Despite the agreement being in place for peaceful coexistence and respect for each other’s sovereignty, if their armies are standing eyeball-to-eyeball for whatever reasons, then China and India need to revisit the Panchsheel Agreement.
US FONOPs in the South China Sea are controversial. Their targeting of China’s “excessive” claims there, their resumption under President Donald Trump, and China’s increasingly strident objections raise questions regarding their intent, effectiveness and necessity.
The US has asked China to step up their efforts in combating terrorism. It is leveraging on China’s own national interests in fighting terrorism as a self-motivated incentive for the Chinese government to ramp up its security efforts against terror groups.
Through a strategic doctrine of electronic and cyber warfare containment, it would be possible for certain strategically significant actors to contain North Korea, while other strategically significant actors simultaneously work toward a peaceful resolution to the issue.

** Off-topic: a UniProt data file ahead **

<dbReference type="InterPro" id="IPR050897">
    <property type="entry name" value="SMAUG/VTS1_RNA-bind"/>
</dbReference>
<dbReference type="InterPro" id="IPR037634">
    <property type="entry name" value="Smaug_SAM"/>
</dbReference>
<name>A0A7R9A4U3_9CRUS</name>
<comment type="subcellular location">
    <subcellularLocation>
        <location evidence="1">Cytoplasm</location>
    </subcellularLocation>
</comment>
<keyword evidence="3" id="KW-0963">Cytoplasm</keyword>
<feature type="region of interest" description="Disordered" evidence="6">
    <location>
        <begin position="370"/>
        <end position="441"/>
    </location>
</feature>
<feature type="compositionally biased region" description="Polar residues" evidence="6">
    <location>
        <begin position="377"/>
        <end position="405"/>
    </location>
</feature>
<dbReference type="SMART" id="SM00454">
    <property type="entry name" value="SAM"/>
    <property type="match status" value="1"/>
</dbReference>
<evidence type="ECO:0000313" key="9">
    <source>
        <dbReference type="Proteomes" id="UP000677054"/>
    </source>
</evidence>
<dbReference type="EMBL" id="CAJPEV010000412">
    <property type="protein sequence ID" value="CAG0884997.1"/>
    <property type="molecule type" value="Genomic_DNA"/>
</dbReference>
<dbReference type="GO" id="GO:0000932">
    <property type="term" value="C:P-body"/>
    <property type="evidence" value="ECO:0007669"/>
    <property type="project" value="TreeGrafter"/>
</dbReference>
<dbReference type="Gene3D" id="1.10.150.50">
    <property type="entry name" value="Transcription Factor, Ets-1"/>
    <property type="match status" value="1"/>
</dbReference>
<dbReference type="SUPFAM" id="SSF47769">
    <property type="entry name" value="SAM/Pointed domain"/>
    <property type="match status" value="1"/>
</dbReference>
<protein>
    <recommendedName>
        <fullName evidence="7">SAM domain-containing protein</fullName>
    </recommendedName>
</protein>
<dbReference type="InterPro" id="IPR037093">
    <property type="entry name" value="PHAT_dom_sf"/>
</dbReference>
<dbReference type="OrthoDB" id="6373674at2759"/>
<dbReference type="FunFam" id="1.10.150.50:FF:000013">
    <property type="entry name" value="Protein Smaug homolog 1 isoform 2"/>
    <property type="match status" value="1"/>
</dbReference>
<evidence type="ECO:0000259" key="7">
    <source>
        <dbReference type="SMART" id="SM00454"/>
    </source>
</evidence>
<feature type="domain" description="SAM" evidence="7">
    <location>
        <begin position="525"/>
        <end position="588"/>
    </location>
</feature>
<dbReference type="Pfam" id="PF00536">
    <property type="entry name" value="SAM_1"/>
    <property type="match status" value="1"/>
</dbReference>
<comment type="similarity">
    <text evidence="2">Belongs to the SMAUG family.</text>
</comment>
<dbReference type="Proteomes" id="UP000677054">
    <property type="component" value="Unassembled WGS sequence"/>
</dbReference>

A major concern for India is Pakistan’s involvement in the Saudi-led Islamic military coalition. After all, India had expended considerable political and diplomatic capital to isolate Pakistan for terror attacks emanating from its territory which target India and Indian interests.
The relations between Cambodia and Thailand can be appropriately labelled as a love-hate relationship. Given their current political, economic and diplomatic relations, both countries can enhance their generally troubled relationship through a reciprocal exchange of mutual respect.
Defense ministers, officials and analysts flocked to the Shangri-La Dialogue in Singapore to hear the US and its allies bash China, who wisely sent a relatively low-level delegation. Lost in the bluster and bravado were fundamental questions regarding the strategic future of Asia.
China and ASEAN agreed to a framework for the Code of Conduct on the South China Sea in May 2017. Hopefully, after this agreement, none of the claimants or concerned sea-powers would need to fire the first shot.
Philippine President Rodrigo Duterte has publicly declared that he is taking a hardline stance in law enforcement after Islamic radicals torched building structures and took human hostages in the southern city of Marawi.